It’s been said by some that Moldova sucks, but when it comes to metal, Latvia does not! Hailing from Latvia’s capital city (Riga), Eschatos have been constructing their brand of avant-garde/progressive black metal since 2012. Their fledgling release (Hierophanies) caught my attention with its eye-catching album art, but that’s not where it ended. Much like the lone Piranha jumping out at you from the packaging, the album hit with fervor, all sharp teeth and powerful jaws. Consisting of only five tracks and totaling a little over 31 minutes, the bite-sized debut proved an engaging beast, comparable in style to mid-period Darkthrone or Vreid, with well thought out stylistic shifts, attention to catchiness and skillful vocal application by front-woman Kristiāna Kārkliņa. Some time has passed and I’d all but given up in hearing from Eschatos again. Seems I was wrong – they’re back with vengeance on The Grand Noir.
On first impression of the album, it’s clear that Eschatos have been consistent in offering us only their best – six tracks that play out in under 42 minutes and leave you wanting more. Once again written, arranged and produced by Eschatos, mixing undertaken by Guntis Podvigs and Eschatos at Eschatos Studio and mastering by Hodila Records, The Grand Noir has a crisp and clear delivery that plays to the bands strengths. Instrumental opener, “The Grand Noir Rising,” leverages minimalism, featuring an almost Tool-like atmosphere. The track seems typical on first listen, but with repeat plays, nuances shine through adding to the edginess.
Enraged and brimming with Darkthrone styled bluster, “In Whole Alone is Good and Elsewhere Nowhere” bears the burning cross of a terrible title, but striking tempo changes and the introduction of Kristiāna’s snarl laced with a Carach Angren narrative will lock in the listener. Just like that, the stage is set for “The First, The Last and The Living,” “On The Divine Names” and “Feast of a Thousand Beasts.” Each works to maintain the Darkthrone-y vibe of “In Whole Alone” while also showcasing that Eschatos are not yet out of tricks or treats. Following a militant opener reminiscent of Marduk, “The First, the Last and the Living” offers skillful bass riffing that snaps and pops re-iterating the strength of the production choices made by Eschatos. My only gripe, is that despite some interesting guitar lines, melodic one moment and idiosyncratic the next, there’s a slight lack of intensity that niggles away, probably because I’m thinking about what could have been were a gent like Mortuus (Marduk) leading this horde.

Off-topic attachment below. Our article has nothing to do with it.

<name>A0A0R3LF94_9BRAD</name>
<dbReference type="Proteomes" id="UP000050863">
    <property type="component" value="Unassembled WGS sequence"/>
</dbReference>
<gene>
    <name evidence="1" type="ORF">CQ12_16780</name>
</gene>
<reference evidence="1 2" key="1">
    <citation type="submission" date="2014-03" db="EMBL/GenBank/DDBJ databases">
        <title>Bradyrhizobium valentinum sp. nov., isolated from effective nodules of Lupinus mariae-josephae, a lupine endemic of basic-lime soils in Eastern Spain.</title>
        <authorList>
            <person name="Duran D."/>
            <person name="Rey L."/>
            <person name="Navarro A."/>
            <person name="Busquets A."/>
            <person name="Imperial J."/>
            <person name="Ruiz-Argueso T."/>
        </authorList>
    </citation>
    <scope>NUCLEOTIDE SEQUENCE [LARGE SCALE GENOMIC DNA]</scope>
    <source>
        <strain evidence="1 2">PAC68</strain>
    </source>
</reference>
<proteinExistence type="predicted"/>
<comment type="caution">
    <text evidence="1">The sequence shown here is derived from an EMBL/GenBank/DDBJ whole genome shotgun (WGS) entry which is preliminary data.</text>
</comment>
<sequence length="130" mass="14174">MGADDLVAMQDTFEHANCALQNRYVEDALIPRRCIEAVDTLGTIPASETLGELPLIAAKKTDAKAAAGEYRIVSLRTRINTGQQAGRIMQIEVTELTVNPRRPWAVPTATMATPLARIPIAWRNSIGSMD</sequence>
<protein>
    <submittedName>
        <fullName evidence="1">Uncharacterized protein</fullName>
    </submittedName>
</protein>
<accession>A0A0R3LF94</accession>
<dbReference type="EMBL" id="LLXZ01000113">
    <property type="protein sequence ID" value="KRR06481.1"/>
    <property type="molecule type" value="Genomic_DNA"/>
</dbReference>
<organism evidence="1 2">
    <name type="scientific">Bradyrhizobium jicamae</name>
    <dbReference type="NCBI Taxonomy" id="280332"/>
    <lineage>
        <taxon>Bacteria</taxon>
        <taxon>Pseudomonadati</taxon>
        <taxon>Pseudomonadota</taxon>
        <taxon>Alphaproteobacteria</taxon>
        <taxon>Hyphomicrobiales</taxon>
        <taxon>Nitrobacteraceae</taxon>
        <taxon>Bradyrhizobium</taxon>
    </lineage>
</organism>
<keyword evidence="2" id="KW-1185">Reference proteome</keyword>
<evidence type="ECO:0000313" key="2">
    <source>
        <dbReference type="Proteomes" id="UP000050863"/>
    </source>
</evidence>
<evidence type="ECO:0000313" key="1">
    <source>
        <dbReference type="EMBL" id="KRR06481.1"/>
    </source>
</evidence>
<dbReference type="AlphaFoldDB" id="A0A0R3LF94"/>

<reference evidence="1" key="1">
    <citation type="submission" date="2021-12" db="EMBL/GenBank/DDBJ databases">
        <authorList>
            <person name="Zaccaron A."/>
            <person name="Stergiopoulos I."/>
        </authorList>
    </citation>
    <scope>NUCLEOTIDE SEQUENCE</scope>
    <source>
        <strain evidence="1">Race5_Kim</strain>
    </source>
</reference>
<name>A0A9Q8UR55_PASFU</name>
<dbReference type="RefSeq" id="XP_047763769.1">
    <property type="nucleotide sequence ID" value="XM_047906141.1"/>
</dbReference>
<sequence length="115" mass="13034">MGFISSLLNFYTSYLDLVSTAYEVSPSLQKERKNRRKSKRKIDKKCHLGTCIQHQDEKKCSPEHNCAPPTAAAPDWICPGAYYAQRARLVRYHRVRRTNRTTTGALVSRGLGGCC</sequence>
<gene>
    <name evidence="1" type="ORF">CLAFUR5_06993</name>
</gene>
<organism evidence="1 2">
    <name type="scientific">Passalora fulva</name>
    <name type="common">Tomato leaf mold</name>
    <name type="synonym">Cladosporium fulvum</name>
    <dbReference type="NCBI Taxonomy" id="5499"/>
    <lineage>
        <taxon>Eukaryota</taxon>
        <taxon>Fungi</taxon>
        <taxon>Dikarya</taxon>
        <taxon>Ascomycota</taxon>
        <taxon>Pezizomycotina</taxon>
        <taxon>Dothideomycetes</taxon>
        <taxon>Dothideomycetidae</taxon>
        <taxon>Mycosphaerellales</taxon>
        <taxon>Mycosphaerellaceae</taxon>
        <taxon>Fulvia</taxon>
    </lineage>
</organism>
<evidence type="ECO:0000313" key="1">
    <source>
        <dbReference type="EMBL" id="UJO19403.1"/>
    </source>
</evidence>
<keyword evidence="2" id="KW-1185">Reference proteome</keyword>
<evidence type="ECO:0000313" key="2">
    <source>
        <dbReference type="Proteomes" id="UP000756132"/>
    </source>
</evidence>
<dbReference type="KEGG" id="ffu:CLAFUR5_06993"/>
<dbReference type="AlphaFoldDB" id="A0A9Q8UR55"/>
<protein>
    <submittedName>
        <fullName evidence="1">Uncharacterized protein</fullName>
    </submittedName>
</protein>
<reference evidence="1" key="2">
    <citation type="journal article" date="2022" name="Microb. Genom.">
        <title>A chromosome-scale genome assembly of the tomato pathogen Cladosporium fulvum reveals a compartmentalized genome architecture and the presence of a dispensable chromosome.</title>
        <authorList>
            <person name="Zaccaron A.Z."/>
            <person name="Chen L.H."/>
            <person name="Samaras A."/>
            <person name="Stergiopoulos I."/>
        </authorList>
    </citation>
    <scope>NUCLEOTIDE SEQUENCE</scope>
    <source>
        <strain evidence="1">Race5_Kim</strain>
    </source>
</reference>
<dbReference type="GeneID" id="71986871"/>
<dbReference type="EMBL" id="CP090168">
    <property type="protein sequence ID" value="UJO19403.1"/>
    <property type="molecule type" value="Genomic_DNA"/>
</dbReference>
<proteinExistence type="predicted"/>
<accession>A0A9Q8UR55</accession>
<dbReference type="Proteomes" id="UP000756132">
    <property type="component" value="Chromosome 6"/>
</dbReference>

“Feast of a Thousand Beasts” tumbles in with all the aplomb and eccentricity of a group of jesters on parade. Irregularly timed notes contribute to otherworldly melodies and recurring chants, giving the track a mischievous life of its own. The Grand Noir progresses towards an odd but beautiful ending hinting at a blend of progressive death merchants In Mourning and depressive black metal sad boys Eudaimony, Eschatos switch over to an almost Agalloch-like black metal vocal style to deliver “Sterile Nails and Thunderbowels.” Abrasion wears through the sludgy fuzzed out rhythm guitar-work, and this along with black ‘n roll frenzy and disconcerting sound effects, loads the back-end of the album with some highly enjoyable gloom.
When compared to its predecessor, The Grand Noir comes across as more mature and the slightly more seasoned. If I were to table a complaint, I could say that “The Grand Noir Rising” and “The First, The Last and The Living” could lose a few moments off the back end, but I’d be nitpicking. The Grand Noir is a respectable album with an inviting production style that’s best enjoyed as a whole. Just think of it as Iced Tea at a lemonade stand.
DR: 7 | Format Reviewed: 320 kbps mp3
Label: Starwolf Records
Releases Worldwide: October 7th, 2016